Shakespeare Series.  So far I have bought and listened to eight plays,
MSD, R&J, John, 1&2 Henry IV, Henry V, All's Well, Merchant, and of
these the only one that I have found that showed any real appreciation
for the medium for which they were produced was MSD.  I have noticed
that all eight had the same director, the same composer, and the same
producers and I feel that this is a seriously limiting factor.  As a
rule I love audio Shakespeare and feel that the plays adapt extremely
well to the medium.  However, while I am enjoying the Arkangel series, I
can't help feeling that they could have somehow been, I don't know, a
little less conservative perhaps.  I keep comparing them to plays that I
have heard that have been made for solely for radio and consistently
they don't live up to my expectations.  I fear a repetition of the BBC
Shakespeare.  Am I being too hard?

The second query is to do with academic criticism of the Arkangel
series.  I have performed a fairly thorough search on both the MLA and
Current Contents and I can find no review of the series.  I am wondering
why that should be.  Surely the Arkangel series is no different from any
other performance of a Shakespearean play?  Why then should they be
ignored by the academic journals?

Does anybody have any thoughts on this matter?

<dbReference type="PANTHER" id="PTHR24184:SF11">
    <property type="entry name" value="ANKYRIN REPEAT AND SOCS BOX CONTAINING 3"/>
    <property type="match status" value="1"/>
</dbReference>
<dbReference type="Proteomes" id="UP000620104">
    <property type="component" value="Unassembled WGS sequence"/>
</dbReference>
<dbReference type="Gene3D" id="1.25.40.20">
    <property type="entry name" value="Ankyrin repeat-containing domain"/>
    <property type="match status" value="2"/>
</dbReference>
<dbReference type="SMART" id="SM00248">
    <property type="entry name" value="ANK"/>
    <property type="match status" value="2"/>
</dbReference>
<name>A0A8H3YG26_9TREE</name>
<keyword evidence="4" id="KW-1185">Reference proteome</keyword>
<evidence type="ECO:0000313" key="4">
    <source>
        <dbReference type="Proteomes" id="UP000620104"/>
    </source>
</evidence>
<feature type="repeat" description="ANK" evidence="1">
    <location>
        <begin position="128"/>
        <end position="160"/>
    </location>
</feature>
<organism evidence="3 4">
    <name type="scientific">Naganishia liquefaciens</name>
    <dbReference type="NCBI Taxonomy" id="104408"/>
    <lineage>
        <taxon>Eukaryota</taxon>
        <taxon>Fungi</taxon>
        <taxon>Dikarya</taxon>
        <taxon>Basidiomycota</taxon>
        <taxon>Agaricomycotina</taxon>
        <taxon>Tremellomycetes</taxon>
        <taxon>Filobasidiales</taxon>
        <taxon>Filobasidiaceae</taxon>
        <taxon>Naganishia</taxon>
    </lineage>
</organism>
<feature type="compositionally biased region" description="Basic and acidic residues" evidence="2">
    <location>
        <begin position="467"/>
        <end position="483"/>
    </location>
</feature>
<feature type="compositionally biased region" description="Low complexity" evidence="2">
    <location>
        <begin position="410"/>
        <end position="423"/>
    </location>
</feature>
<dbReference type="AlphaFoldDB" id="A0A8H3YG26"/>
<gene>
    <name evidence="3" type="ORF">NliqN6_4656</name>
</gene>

Drew Whitehead

Richard II

The Shakespeare Conference: SHK 10.0941  Thursday, 3 June 1999.

From:           Dana Wilson <This email address is being protected from spambots. You need JavaScript enabled to view it.>
Date:           Wednesday, 2 Jun 1999 18:47:25 -0700 (PDT)
Subject:        Richard II

I have just begun studying Shakespeare's Richard II.  The first fact
which I raised my notice was how heavy the rhyme was in places.

Is there any member of the forum who can tell if any critical analysis
has been done which treats specifically of the use of rhyme in the play,
Richard II?

In I,iii,35, King Richard urges Bolingbroke to speak like a true
knight.  Later in line 135, R accuses both B and Mowbray of disturbing
the peace of his realm with untuned drums, brash trumpets, and iron
arms.

However, B and M use almost heavy rhyme through out the exception being
the lament of M, line 155-75.  The odd thing about these absurd lines is
how rich they are in music metaphors.